Sunday, October 02, 2011

In Catalan Country

I almost did not make it to Barcelona. The Spanish consulate insisted they needed more time to process my visa - something I did not have since I was flying out that weekend to the USA. Just when I had given up, they handed me my passport with the visa - one day before my flight. And what a trip it has been!

I flew into Barcelona on a Lufthansa flight late in the night. By the time I had checked in and taken a shower, it was close to midnight and I was thinking of ordering room service. But then I looked out of the window. Down below I could see cafes open and packed with people. It seemed too good to pass up. During the week I spent here, I would discover several uniquely delightful things about Barcelona, including the fact that dinners begin late and continue well past midnight!

This was my very first trip to Spain and the first discovery I made was Barcelona wasn't Spanish speaking! The local language, Catalan, is very distinct and shares a few words with French. My limo driver, a young man from Valencia, gave me some quick facts about the city. While the city has a population of about 1.5 million people, the cruise ships bring in almost the same number of tourists every year. As he put it, Barcelona is the Bahamas of Europe.

I took a table outdoors surrounded by tourists and locals who had come out of the nearby shopping mall to grab some dinner. A cool breeze blew from the ocean nearby. I ordered their red house wine, a selection of Iberian ham and a seafood paella.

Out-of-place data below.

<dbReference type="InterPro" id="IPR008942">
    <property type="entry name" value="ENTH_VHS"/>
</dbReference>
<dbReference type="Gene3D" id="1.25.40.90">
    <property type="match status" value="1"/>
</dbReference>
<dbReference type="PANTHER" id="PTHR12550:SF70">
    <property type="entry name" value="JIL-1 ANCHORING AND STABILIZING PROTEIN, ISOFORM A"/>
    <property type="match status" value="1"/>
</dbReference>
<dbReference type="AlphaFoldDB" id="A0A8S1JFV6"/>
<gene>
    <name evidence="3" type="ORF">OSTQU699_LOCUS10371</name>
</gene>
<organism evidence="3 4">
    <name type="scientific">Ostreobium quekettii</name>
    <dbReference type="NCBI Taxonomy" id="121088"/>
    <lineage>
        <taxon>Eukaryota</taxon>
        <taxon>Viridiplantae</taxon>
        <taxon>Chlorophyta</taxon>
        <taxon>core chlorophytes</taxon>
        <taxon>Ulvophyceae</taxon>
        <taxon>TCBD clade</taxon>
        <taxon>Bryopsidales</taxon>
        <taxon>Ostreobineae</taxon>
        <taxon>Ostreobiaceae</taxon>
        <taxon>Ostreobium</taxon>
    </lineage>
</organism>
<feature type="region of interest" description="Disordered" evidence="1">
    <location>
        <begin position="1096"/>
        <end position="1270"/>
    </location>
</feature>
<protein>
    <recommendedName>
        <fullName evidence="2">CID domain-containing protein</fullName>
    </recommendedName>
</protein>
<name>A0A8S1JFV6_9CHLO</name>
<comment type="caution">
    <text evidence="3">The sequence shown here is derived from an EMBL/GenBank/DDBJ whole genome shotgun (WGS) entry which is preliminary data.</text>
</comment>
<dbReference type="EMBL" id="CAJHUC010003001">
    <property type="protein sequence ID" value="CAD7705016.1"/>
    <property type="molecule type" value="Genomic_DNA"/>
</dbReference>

The Hilton on Diagonal Mar turned out to an excellent choice. While the location is not central, it is right on the oceanside and has easy access to the Metro station. The large shopping mall opposite the hotel also provides several small tapas places for a quick bite. My room was airy and comfortable with panoramic views of the city and the ocean. The lounge on the executive floor is another nice location to work or laze around with the sea-breeze blowing on the open terrace.

I found a good amount of time to do the tourist routine here. While Barcelona has many attractions - history, architecture, food and wine - one needs to be aware of the seamier side of this lovely city. With unemployment rampant, criminal activities are on the rise. Be wary of pickpockets - there are several incidents of mugging and thefts, especially in crowded areas. If you are in the wrong side of La Rambla in the late evenings, you may be accosted by pimps, prostitutes or drug peddlers openly. To be fair, I haven't heard of violent crime involving tourists.

Next in this series: Gaudi City

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